You can sign the petition to get this question on the ballot.  If we get enough signatures quickly, this will be on the November 2011 ballot.  The initiative title is:

Shall the voters of the City and County of Denver adopt an Initiated Ordinance to allow the keeping of up to six chickens - but no roosters - as an accessory use to either a residential use or an urban garden use, regardless of whether the urban garden use is a primary or accessory use in nature, without having to obtain any special permit or be subject to the Animal Keeping Exception requirements of the zoning ordinance.

You can sign at any of the following locations:

DENVER URBAN HOMESTEADING, 200 Santa Fe Drive, Denver, CO 80223 HOURS: Wed, Thurs, Fri 1-6, Saturday 9-2

YELLOW FEATHER COFFEE, 742 Santa Fe Drive, Denver, CO

FANCY TIGER CRAFTS, 1 S Broadway, Denver

MERCURY CAFE, 2199 California Street, Denver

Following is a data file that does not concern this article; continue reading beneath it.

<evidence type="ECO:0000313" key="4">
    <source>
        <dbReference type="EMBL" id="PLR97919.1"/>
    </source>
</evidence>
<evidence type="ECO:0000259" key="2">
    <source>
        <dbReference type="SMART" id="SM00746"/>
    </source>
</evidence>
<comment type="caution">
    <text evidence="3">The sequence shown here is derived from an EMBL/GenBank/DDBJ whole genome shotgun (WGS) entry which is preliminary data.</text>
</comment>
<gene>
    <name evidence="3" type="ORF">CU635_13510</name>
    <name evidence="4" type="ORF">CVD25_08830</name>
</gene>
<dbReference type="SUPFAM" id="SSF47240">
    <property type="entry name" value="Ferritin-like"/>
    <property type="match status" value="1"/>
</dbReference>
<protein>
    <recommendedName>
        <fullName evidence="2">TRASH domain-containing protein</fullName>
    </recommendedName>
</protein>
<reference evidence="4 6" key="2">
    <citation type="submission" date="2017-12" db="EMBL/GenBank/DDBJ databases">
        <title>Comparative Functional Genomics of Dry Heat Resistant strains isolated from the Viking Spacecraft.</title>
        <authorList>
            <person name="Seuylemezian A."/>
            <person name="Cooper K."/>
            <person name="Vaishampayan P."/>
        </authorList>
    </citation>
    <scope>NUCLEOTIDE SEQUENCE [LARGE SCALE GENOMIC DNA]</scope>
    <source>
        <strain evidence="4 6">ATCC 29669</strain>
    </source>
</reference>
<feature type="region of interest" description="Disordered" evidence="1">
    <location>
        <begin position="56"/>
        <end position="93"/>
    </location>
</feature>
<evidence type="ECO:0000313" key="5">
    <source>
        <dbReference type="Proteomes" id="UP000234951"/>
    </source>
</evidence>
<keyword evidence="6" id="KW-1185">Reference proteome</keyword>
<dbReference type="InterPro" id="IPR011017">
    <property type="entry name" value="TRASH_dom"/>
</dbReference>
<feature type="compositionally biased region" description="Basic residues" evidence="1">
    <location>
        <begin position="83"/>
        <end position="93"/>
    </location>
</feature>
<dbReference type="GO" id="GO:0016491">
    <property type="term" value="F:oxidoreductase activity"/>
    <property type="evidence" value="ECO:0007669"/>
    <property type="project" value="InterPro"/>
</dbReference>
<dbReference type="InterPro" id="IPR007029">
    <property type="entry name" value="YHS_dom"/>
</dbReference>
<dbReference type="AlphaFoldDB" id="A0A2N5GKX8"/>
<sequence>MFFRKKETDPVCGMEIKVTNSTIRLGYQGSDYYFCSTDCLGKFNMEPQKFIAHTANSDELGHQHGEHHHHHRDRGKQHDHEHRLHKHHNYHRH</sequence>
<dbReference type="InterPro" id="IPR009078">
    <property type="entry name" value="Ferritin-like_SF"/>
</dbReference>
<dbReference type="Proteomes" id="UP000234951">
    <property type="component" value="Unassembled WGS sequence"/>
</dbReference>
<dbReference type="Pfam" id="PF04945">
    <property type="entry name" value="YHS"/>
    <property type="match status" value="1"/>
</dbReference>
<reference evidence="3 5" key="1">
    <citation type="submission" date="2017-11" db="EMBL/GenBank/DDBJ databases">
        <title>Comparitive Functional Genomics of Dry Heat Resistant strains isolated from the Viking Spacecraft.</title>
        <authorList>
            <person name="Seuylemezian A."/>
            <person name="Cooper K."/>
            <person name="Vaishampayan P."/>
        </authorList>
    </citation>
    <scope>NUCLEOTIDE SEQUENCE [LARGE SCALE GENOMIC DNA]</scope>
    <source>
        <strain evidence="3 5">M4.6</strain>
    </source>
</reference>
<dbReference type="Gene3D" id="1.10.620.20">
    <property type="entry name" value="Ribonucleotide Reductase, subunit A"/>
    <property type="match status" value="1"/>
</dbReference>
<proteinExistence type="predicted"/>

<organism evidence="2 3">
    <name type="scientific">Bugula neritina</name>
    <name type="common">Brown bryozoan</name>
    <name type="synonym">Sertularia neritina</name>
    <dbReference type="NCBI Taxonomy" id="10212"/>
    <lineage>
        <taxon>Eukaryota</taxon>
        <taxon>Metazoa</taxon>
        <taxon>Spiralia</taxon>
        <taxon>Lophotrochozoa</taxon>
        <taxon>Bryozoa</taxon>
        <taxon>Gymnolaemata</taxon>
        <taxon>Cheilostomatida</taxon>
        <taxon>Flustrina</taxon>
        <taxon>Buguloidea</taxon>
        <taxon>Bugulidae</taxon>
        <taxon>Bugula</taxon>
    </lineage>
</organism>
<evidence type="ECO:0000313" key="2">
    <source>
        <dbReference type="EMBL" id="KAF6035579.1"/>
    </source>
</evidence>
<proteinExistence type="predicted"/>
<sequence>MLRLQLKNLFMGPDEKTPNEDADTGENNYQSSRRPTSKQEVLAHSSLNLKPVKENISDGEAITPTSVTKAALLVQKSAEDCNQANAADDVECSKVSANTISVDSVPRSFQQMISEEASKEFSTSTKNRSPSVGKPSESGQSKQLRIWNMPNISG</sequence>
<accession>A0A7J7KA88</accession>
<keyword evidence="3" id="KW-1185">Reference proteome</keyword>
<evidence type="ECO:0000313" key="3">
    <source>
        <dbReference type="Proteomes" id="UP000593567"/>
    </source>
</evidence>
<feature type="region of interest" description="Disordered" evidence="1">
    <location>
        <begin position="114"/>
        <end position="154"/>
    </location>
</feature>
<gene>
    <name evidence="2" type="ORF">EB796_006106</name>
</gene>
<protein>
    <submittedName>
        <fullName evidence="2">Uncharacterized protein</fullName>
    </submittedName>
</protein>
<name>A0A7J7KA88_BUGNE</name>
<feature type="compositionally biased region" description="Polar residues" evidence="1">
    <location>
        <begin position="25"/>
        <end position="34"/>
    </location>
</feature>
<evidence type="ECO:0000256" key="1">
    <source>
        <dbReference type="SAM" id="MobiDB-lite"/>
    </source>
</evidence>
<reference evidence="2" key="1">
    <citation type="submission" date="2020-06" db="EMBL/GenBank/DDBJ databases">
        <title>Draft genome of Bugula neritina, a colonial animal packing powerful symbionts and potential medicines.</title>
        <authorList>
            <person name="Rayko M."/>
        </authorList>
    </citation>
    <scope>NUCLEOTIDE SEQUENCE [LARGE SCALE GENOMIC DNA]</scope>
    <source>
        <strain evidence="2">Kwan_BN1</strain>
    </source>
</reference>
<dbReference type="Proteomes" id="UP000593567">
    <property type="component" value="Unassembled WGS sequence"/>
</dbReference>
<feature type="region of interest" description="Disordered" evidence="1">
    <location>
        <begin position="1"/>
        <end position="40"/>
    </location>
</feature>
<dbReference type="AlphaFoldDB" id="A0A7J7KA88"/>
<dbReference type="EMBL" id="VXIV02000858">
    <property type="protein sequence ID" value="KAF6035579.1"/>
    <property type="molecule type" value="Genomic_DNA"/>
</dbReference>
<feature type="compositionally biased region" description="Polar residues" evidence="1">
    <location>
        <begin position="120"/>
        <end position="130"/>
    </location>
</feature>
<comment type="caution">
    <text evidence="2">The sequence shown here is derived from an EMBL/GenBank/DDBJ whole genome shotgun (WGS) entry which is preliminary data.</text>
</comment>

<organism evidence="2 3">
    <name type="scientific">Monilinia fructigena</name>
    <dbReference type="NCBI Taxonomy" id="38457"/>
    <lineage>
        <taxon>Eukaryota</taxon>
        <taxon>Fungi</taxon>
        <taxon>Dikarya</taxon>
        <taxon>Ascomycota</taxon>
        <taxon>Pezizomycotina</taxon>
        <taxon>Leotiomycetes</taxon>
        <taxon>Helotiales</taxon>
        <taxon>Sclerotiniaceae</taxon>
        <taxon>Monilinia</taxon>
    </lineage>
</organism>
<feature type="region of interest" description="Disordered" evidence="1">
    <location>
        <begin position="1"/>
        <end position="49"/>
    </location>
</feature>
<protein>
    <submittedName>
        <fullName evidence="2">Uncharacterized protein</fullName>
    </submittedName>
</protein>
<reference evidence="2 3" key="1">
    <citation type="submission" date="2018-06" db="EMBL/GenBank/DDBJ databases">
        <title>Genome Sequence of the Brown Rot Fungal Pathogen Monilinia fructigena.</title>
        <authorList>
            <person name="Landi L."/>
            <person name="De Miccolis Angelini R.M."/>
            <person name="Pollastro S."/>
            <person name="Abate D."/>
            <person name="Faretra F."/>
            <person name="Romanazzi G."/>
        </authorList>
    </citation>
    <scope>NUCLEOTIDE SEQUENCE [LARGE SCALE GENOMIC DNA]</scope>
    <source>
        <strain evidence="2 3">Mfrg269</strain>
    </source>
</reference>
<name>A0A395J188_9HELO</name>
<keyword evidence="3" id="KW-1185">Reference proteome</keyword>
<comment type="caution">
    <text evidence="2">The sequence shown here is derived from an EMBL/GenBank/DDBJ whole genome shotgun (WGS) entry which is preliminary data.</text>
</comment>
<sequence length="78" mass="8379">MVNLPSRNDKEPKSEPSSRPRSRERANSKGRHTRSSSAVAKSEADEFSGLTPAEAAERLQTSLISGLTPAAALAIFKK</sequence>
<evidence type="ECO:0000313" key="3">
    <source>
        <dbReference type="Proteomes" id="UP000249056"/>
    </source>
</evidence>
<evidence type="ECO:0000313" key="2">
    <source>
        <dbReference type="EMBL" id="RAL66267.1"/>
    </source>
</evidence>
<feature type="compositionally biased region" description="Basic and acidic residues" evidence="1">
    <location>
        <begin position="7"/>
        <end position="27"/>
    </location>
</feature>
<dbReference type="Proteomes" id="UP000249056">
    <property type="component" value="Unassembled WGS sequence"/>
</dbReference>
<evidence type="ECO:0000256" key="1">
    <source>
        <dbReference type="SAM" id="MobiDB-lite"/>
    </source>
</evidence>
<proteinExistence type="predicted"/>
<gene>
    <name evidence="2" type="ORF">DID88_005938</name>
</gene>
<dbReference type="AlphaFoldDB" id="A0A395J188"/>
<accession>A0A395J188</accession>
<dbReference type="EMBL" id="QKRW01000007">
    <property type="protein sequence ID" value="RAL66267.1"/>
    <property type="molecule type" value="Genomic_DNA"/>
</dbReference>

You can also volunteer.  We need volunteers to:

*  Get petitions signed.  You can be an individual who is willing to get petitions signed in public places or at events, or a business/organization that can get them signed at your place of business.  (Only Denver registered voters can sign the petition, however.)

*  Help us organize the volunteers.



Since we ruffled the City's feathers with our pro-chicken campaign, they claim they are now serious about passing a law to allow chickens, and unfortunately to ban slaughtering.  Even though chicken owners have slaughtered their chickens for centuries and still do it today all over the world, this necessary activity may soon be prohibited here even though there are no issues with it.  And chicken owners will become outlaws when they dispatch their birds.  If Denver bans slaughtering, its citizens will become even more reliant on the industrial-agricultural complex.



What's  New


Key Milestones

  • Initiative language filed with City for review and approval.  Nov 30, 2010
  • Initiative language settled on December 17, 2010
  • Initiative advances to City Clerk for approval on December 22, 2010.
  • Petitions approved for signing as of December 27, 2010.

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Last updated: 12/13/10.